Five minutes with Mark Ha, seminarian
The Catholic Voice spent five minutes with Mark Ha, who is studying for the priesthood at the Seminary of the Good Shepherd in Sydney.
What was your journey before you entered the seminary?
I was born and raised in Vietnam. I came to Australia as an accounting student and was studying at the University of Canberra. However, during my second year in Australia I felt God was calling me to become a priest. I had actually been searching for inner peace for many years and decided to enter the seminary as a “come-and-see” experience. In 2015, I was accepted into the Good Shepherd Seminary in Sydney.
We understand it didn’t quite work out the way you hoped. What happened?
The application for a change in my visa status to allow me to enter the seminary was rejected. This happened on the very day I was about to fly to Sydney to start at Good Shepherd. Immigration authorities asked me to finish my accounting studies before a new visa could be issued.
This must have been a difficult time for you.
Yes, it was. I was shocked and upset because I was thinking God wasn’t calling me to become a priest after all. I had quit all my jobs to join the seminary and being a foreign student I faced expensive fees at the University of Canberra. Through God’s work, however, somehow it turned out that I got a job at the QT Canberra Hotel. After two years I finished my degree and I started on my journey to become a priest in 2017. Looking back, I always give thanks to God because He led me to face many trials and to help me to realise God’s voice in those times.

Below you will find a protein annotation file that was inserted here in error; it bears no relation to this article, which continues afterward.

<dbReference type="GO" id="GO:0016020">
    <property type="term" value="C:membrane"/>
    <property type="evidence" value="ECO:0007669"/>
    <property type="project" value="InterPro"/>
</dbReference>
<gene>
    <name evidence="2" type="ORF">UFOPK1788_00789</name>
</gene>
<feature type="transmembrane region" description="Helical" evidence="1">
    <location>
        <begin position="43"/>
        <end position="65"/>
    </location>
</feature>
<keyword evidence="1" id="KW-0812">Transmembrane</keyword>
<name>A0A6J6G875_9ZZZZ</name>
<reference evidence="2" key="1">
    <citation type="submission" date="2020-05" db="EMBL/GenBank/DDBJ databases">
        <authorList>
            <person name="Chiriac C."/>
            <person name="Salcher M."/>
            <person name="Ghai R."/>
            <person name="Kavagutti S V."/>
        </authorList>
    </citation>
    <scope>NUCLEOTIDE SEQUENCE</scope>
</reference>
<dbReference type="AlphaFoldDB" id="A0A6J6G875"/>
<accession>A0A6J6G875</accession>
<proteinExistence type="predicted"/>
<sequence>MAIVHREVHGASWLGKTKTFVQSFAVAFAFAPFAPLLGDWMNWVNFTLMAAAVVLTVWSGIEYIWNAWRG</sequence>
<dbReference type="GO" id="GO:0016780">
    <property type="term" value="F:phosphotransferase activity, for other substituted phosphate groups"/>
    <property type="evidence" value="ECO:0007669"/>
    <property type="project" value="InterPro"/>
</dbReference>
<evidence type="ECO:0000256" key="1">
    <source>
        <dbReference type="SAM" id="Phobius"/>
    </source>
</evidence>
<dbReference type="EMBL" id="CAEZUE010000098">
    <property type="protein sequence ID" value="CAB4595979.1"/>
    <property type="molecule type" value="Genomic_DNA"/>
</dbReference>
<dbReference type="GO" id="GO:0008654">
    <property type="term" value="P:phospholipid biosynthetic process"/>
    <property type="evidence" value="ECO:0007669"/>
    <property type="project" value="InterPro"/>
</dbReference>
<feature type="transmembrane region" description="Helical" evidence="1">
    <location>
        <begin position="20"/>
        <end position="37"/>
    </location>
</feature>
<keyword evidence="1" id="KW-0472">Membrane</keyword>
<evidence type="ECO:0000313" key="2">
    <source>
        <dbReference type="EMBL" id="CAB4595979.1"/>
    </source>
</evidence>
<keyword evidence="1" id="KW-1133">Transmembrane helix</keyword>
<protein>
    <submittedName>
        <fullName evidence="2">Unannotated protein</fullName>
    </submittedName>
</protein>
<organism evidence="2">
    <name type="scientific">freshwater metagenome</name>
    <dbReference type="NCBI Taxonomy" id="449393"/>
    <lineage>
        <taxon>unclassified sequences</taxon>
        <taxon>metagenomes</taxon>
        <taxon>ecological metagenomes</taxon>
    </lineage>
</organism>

What’s been the most difficult thing about your journey of discernment to the priesthood?
The hardest part is saying ‘yes’, and to keep saying ‘yes’, to the calling that I felt deep inside my heart. But being able to say ‘yes’ is the first victory for the grace of the Holy Spirit to come and fulfil our vocation. It’s sometimes a challenge to trust in the long process, to trust in formation, and to trust in God’s calling. At the seminary I felt strongly about God’s calling during the third week of the thirty-day St Ignatius retreat at the end of year one.
What was your greatest fear?
I was always afraid to take a new challenge and fear of failure. But the more I stay in the formation for the priesthood and the better I discern my vocation, the more I gain in confidence and ready to take the challenge. Challenges are opportunities.
What is your greatest consolation?
Apart from developing my understanding about Catholicism, I have learnt so much more about being a human being. Pastoral work is part of my studies. It plays a big part in my vocation because I found that being with people is my passion.